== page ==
Waste Assessment

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Waste Assessment

  1. 1. Waste Assessment Lowes Grove Middle School March 3, 2009
  2. 2. What is a waste assessment? • A tool to help identify and quantify the amount of waste generated
  3. 3. Why do a waste assessment? • Identify areas of where we can reduce waste • What are some benefits to waste reduction? – Protect environment – Save energy – Reduce greenhouse gas emissions – Decrease cost
  4. 4. North Carolina Recycling Facts • The trash we throw into the landfill each year is equivalent to the weight of 6.8 billion cars. • Last week, NC threw away enough newspapers to fill nearly 3 football fields 3 feet deep. • There is a state ban on throwing away aluminum cans. Despite this, only half are recycled. • From January to July, North Carolinians throw away enough trash to build a 3 x 3 foot wall around the earth.
  5. 5. Steps to Conducting a Waste Assessment 1. Decide on the type of assessment that will be performed
  6. 6. Types of Waste Assessments 1. Records Examination • Examining school’s waste generation and removal patterns • Purchasing invoices, sales logs, waste hauling and recycling records 2. Facility Walk-Through • Tour school and grounds, observing activities in each department, interviewing employees about waste producing activities and equipment 3. Waste Sort • Identify each component of school’s waste and calculating its percentage of school’s total waste generation
  7. 7. Records Examination Strengths Limitations • Provides weights or volumes • Might not provide quantitative of wastes generated data about specific waste • Tracks major potential waste components from the point of origin • Does not provide qualitative • Identifies the most expensive data on how or why wastes are or valuable components of generated waste • Might require substantial effort • Documents financial benefits to collect and analyze data of reuse and recycling including total revenues and avoided disposal costs • Requires less time and effort than other approaches
  8. 8. Facility Walk-Through Strengths Limitations • Requires less time and • Might not identify all effort than waste sorts wastes generated • Allows first-hand • Might not be examination of facility representative if only operations conducted once • Provides qualitative • Relies on estimates of information about major waste generation waste components and waste-generating processes • Reveals waste reduction opportunities
  9. 9. Waste Sort Strengths Limitations • Provides qualitative data • Requires more time and on total waste generation effort than other and specific waste approaches components • Might not be representative if only conducted once • Does not provide qualitative data on how or why wastes are generated
  10. 10. Steps to Conducting a Waste Assessment 1. Decide on the type of assessment that will be performed. 2. Map your Assessment
  11. 11. Mapping the Assessment • Where will you perform the assessment? • Will you evaluate the waste generation in every classroom or a few? • Will you include the kitchen and cafeteria in your assessment?
  12. 12. Steps to Conducting a Waste Assessment 1. Decide on the type of assessment that will be performed. 2. Map your Assessment 3. Set a date and announce the assessment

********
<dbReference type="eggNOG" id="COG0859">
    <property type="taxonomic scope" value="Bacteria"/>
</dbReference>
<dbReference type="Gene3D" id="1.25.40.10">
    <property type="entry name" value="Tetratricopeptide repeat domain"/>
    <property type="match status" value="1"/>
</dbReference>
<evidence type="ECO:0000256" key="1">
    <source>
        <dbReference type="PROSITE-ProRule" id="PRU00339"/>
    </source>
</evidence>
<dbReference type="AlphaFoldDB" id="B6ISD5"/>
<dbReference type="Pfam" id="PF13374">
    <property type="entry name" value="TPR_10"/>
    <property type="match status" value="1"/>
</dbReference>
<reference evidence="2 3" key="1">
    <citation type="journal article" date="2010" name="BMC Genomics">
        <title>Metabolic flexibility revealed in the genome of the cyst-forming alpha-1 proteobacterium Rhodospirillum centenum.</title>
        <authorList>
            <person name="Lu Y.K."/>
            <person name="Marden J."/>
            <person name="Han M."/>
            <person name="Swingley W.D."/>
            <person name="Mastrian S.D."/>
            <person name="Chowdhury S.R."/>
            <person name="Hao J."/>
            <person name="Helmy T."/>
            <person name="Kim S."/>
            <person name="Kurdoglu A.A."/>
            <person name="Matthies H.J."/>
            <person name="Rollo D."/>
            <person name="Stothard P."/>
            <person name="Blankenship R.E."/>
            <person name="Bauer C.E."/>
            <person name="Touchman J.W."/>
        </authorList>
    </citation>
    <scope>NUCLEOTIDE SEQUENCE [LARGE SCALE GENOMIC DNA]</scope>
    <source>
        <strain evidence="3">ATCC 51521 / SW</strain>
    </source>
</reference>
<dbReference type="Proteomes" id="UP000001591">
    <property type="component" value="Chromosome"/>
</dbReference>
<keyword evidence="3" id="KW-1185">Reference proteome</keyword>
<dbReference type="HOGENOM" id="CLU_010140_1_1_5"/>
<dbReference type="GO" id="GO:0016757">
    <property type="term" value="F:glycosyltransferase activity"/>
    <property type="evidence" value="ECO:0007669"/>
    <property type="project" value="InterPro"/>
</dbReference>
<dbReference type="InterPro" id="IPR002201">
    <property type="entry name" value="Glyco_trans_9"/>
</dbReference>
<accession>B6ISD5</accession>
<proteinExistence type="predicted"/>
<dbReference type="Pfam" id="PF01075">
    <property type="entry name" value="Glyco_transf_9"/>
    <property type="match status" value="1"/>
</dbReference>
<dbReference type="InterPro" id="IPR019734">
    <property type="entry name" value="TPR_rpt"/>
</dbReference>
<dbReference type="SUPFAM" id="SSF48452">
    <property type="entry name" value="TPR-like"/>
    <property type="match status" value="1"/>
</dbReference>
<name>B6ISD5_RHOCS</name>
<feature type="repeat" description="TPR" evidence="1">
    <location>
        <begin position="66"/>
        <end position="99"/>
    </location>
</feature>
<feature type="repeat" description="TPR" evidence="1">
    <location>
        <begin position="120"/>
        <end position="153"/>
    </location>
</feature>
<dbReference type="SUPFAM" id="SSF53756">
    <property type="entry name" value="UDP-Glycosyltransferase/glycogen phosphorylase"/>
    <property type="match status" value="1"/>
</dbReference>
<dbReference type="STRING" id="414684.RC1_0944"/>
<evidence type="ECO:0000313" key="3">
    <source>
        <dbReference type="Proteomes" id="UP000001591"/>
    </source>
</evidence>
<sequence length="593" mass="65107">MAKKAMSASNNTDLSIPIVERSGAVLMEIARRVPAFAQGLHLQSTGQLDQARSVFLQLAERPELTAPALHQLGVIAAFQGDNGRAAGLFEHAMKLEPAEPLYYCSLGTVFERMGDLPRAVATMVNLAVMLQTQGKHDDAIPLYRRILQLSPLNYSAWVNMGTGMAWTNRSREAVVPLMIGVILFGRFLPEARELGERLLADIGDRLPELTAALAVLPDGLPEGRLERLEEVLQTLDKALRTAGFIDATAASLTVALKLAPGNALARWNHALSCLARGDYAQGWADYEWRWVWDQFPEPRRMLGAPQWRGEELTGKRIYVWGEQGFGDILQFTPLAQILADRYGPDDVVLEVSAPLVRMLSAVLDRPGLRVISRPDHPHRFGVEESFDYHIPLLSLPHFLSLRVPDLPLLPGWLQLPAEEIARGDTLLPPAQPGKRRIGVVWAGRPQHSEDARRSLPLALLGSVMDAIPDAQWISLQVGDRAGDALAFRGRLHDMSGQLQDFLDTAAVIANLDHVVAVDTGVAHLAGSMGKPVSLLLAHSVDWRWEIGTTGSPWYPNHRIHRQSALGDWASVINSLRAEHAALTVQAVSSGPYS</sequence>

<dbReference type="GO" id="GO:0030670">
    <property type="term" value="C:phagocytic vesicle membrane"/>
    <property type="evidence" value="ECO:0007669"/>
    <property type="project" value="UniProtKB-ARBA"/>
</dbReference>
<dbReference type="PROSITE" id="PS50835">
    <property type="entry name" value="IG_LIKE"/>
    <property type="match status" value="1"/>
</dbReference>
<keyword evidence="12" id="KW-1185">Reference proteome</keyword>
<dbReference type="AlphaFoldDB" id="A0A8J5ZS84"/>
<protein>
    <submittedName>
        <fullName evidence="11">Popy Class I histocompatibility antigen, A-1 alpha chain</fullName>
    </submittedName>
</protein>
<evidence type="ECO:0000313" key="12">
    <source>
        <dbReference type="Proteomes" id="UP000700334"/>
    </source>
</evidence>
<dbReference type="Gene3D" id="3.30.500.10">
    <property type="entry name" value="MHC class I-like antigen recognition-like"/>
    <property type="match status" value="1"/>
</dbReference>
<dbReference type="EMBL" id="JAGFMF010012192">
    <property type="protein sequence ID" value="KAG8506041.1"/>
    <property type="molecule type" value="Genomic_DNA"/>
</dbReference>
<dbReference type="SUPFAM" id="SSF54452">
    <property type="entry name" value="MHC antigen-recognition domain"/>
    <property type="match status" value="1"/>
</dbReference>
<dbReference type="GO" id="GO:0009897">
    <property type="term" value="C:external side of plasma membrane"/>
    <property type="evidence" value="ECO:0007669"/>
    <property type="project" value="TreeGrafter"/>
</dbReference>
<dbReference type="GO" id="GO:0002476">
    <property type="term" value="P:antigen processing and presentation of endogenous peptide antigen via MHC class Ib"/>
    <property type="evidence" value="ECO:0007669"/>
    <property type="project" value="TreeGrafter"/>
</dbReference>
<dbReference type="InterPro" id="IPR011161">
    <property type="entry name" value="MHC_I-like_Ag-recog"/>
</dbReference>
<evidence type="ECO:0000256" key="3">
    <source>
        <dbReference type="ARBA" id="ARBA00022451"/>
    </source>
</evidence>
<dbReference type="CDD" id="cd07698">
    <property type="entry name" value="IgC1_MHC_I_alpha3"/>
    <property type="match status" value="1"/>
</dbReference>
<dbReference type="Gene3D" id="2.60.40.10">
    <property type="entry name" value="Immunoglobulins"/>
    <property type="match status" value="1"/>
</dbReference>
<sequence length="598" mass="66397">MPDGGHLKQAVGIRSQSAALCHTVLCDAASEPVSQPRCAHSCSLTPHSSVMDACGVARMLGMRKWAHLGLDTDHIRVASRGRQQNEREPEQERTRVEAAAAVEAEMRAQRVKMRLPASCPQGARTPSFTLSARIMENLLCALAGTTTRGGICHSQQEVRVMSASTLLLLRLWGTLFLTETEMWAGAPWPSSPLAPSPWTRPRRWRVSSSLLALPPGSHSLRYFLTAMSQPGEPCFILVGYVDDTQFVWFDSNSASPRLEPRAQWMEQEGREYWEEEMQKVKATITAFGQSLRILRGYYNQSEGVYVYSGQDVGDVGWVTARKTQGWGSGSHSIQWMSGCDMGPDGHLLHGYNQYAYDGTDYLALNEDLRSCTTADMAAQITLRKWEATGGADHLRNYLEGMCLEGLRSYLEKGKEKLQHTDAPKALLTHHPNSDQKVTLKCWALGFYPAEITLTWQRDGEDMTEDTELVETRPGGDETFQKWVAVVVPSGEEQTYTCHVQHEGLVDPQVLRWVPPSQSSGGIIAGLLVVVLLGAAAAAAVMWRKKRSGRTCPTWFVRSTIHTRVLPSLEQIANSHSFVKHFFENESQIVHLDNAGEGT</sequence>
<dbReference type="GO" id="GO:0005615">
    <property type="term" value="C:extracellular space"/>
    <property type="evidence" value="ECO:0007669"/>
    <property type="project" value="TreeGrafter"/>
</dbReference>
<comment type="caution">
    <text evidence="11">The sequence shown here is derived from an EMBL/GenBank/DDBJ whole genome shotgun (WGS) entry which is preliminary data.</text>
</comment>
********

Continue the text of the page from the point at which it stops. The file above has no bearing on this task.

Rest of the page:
13. 13. Announce the Assessment • Let faculty and administration know of the assessment • Ask faculty to put aside a full day’s trash so you can assess that trash
  14. 14. Steps to Conducting a Waste Assessment 1. Decide on the type of assessment that will be performed. 2. Map your Assessment 3. Set a date and announce the assessment 4. Gather necessary supplies
  15. 15. Gathering Supplies Facility Walk-Through Waste Sort • Clip board and • Clip board and assessment forms assessment forms • Gloves • Gloves • Litter pick-up stick • Scales (used to move waste • Plastic traps in containers) • Plastic bags • Buckets
  16. 16. Steps to Conducting a Waste Assessment 1. Decide on the type of assessment that will be performed. 2. Map your Assessment 3. Set a date and announce the assessment 4. Gather necessary supplies 5. Perform the assessment and record gathered data
  17. 17. Performing the Assessment 1. Records Examination • Collect relevant records such as purchasing invoices, sales logs, and waste hauling and recycling records • Compare purchasing information with waste and recycling removal information 2. Facility Walk-Through • Walk through the selected areas of the school, begin looking in waste receptacles • Estimate the volume and/or weight of materials collected. Record estimated values on assessment form 3. Waste Sort • Place tarps in area chosen for waste sort. Empty contents of the dry trash on one tarp, wet on another • Sort contents according to materials list on assessment form • Weigh dry and wet trash
  18. 18. Steps to Conducting a Waste Assessment 1. Decide on the type of assessment that will be performed. 2. Map your Assessment 3. Set a date and announce the assessment 4. Gather necessary supplies 5. Perform the assessment and record gathered data 6. Tally and share results
  19. 19. Sharing Results • Tally the results. The data will provide you with an overview of: – How much waste your school generates – The composition of the waste – Where specific materials accumulate in high volume • Share the results with faculty, staff, administration and students – Wow Presentation
  20. 20. What are your next steps? • Decide on what waste assessment to do • Plan how you are going to approach the assessment – Who, what, where, when • What results do you expect from the assessment? • What materials will we need to conduct the assessment? • Assign roles for students: Who will do what?

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